"It's not right to throw another artist under the bus"; Maceo Plex apologises for Nina Kraviz comments

Last week, back before Daft Punk released a new record and Jai Paul disowned one, the Nina Kraviz bath incident was the story on everybody’s lips.

To recap: as part of their Between The Beats series, fellow dance music site Resident Advisor posted a video interview with Moscow producer Nina Kraviz back in mid-March. The clip featured an infamous scene in which Kraviz was interviewed in a bubble bath, attracting the predictable swarm of messageboard ire and comment box lewdness. The story really took on a life of its own, however, when Crosstown Rebels’ Maceo Plex gave a less-than-glowing public verdict on the video, writing “I’m so happy blatant uses of sexuality and superficiality can take the place of hustling vinyl and spending countless hours in the studio”. Comment also arrived from Greg Wilson and, latterly, Kraviz herself, who wrote in a statement that “Sexism and all similar bullshit must die”.

Speaking to The Independent, Maceo Plex (aka Eric Estornel) has now clarified his thoughts regarding the situation. The DJ stresses he is a Kraviz enthusiast, and apologises for inadvertently “causing such a s**tstorm”. He also emphasises that he’s neither sexist nor a “”macho” guy”.

Considering how much chatter, accusation and counter-accusation surrounded last week’s controversy, we’ve republished Estornel’s comments on the topic below in full:

You wrote a post on Facebook about ‘that’ RA video, which caused a storm, were you expecting such a huge reaction?  

I guess I should have expected it, but I definitely wasn’t expecting the speed at which it would spread. I think it’s because I tapped into something that was already bubbling under, with Resident Advisor users, Greg Wilson’s review (which went out a day before I said anything) – there was already some controversy, I just tapped into it from a different perspective where, perhaps friends of mine or people who agreed with my opinion now had more of a voice to go ahead and speak out as well. In hindsight, now it’s been nearly a week… I’d like to clarify one thing, which is; I never attacked – or meant to attack – Nina’s music, nor her DJing because I’m actually a fan. I listen to her music and her DJing is very cool. I didn’t have any scene in particular that I was pointing at in the video, my whole feeling was about the overall marketing strategy, the overall feeling of the video. But, in hindsight, we all have strong opinions, everybody’s got something to say about everything that’s going on in the scene – just because I’m entitled to my own opinion, and we’re all entitled to our own opinions, it doesn’t mean I should put them up on Facebook for everyone to see. I’m in a unique position where my voice can be heard by many and I used it for the wrong reasons this one time – I never have done that before, I’m usually a very positive person, I don’t hate on anybody, I don’t like people hating on me, so it was just not right to put it up. I’m entitled to my opinion, but it’s not right to throw another artist under the bus. With that said, this is a perfect time to apologise to Nina and her crew for causing such a s**tstorm, or at least boosting what was already a controversial video – for that I am definitely regretful.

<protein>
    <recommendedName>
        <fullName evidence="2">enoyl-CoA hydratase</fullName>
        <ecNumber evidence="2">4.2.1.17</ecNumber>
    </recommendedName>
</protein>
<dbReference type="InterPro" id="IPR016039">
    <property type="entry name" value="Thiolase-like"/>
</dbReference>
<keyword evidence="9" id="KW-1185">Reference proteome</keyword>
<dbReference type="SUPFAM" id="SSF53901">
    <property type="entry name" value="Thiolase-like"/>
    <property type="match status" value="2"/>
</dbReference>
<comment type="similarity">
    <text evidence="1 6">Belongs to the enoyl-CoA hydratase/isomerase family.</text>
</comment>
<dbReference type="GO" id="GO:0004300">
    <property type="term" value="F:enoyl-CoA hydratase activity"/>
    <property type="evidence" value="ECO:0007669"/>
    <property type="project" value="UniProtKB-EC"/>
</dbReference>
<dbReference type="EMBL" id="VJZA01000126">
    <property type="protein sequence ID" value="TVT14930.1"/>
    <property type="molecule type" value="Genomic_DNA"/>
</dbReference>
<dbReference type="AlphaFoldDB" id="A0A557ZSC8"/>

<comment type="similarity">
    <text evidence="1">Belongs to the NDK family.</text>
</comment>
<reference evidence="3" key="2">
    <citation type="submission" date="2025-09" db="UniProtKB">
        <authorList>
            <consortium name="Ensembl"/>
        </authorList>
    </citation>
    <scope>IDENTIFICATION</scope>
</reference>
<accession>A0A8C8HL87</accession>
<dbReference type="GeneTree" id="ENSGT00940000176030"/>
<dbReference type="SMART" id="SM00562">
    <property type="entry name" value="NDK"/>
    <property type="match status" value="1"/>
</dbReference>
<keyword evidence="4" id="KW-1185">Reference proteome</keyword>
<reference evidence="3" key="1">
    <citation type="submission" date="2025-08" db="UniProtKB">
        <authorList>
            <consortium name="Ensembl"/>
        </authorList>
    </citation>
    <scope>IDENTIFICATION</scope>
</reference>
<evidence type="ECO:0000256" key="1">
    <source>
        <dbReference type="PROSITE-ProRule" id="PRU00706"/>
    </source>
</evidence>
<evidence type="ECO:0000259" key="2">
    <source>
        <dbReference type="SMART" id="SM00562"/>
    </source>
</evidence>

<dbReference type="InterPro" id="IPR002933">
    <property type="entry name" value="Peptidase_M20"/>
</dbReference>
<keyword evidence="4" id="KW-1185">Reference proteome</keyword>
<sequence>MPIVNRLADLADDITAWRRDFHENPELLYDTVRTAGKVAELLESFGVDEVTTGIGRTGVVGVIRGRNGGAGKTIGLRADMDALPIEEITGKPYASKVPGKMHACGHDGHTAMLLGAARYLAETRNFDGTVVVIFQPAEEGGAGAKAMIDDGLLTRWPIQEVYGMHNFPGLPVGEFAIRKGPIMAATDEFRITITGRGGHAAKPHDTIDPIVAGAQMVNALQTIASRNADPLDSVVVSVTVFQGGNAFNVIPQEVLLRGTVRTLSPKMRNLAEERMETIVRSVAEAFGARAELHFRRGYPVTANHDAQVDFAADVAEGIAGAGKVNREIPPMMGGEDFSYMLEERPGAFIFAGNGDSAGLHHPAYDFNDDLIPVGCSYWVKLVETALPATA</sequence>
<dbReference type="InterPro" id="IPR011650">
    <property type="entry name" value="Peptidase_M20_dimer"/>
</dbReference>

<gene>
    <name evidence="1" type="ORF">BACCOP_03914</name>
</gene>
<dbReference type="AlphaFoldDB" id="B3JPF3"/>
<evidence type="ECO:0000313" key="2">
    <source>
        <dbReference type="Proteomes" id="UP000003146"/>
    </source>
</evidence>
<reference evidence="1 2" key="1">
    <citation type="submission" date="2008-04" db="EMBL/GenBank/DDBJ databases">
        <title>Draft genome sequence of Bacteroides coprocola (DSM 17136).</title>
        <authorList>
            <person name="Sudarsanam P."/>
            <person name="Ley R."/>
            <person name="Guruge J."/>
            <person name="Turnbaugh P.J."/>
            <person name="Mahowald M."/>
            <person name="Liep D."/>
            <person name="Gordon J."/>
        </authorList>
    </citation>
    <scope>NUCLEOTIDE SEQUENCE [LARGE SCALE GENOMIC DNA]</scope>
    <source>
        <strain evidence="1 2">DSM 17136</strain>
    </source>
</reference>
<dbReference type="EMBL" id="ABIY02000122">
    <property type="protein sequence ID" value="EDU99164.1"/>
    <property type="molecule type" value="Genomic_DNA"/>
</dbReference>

As you say though, there was already underlying frustration and a lot of people who shared your opinion may have kept it to themselves until you opened up the gates.

And you know what, sometimes that can be a good thing – to use my position, politically, to not be politically correct and to get my opinion out there but, at the end of the day it was wrong in this case. People think I’m sitting here enjoying the attention but I feel pretty awful about it. It’s a life’s lesson learned. Now I have such a huge following, which is pretty new to me – I’ve been making music for 15 years. It’s only been the last two years or so that I’ve had such a powerful voice and I shouldn’t use it for that.

How do you feel about being labelled as macho and sexist?

I understand that, but the post wasn’t written correctly, I didn’t calculate it or think about how people might react to it or the assumptions people might have made about me once they’d read it. But it’s definitely not true because I also did a shout out to the ladies in the business that I’m friends with, but I should have been a little more respectful with the way I worded it. It’s okay if people think that, but I hope they’ll eventually realise that I’m not this ‘macho’ guy.

It’s an argument that doesn’t really have a definitive conclusion.

It doesn’t. People are always going to come up with their own conclusions and their own judgements and I can’t change that. It’s in the past and they’re going to judge me the way they want, my goal now is to move forward and show them that I’m not. I do make all kinds of music, not just house and techno, and to be open-minded musically you have to be open-minded as a person, as a DJ and I’m not sexist at all, that’s the crazy part.

So, when you eventually cross paths, how will you approach Nina?

I don’t want to search her out, I want us to cross paths as you said – If we have a moment to speak, in a civil way without any kind of arguing, I just want to express to her that I drew up my opinion of the video and other images of her and I made that opinion public, which is wrong. I’ll tell her the same thing when I apologise in person.

Lauren Martin’s piece on the controversy is available to read here



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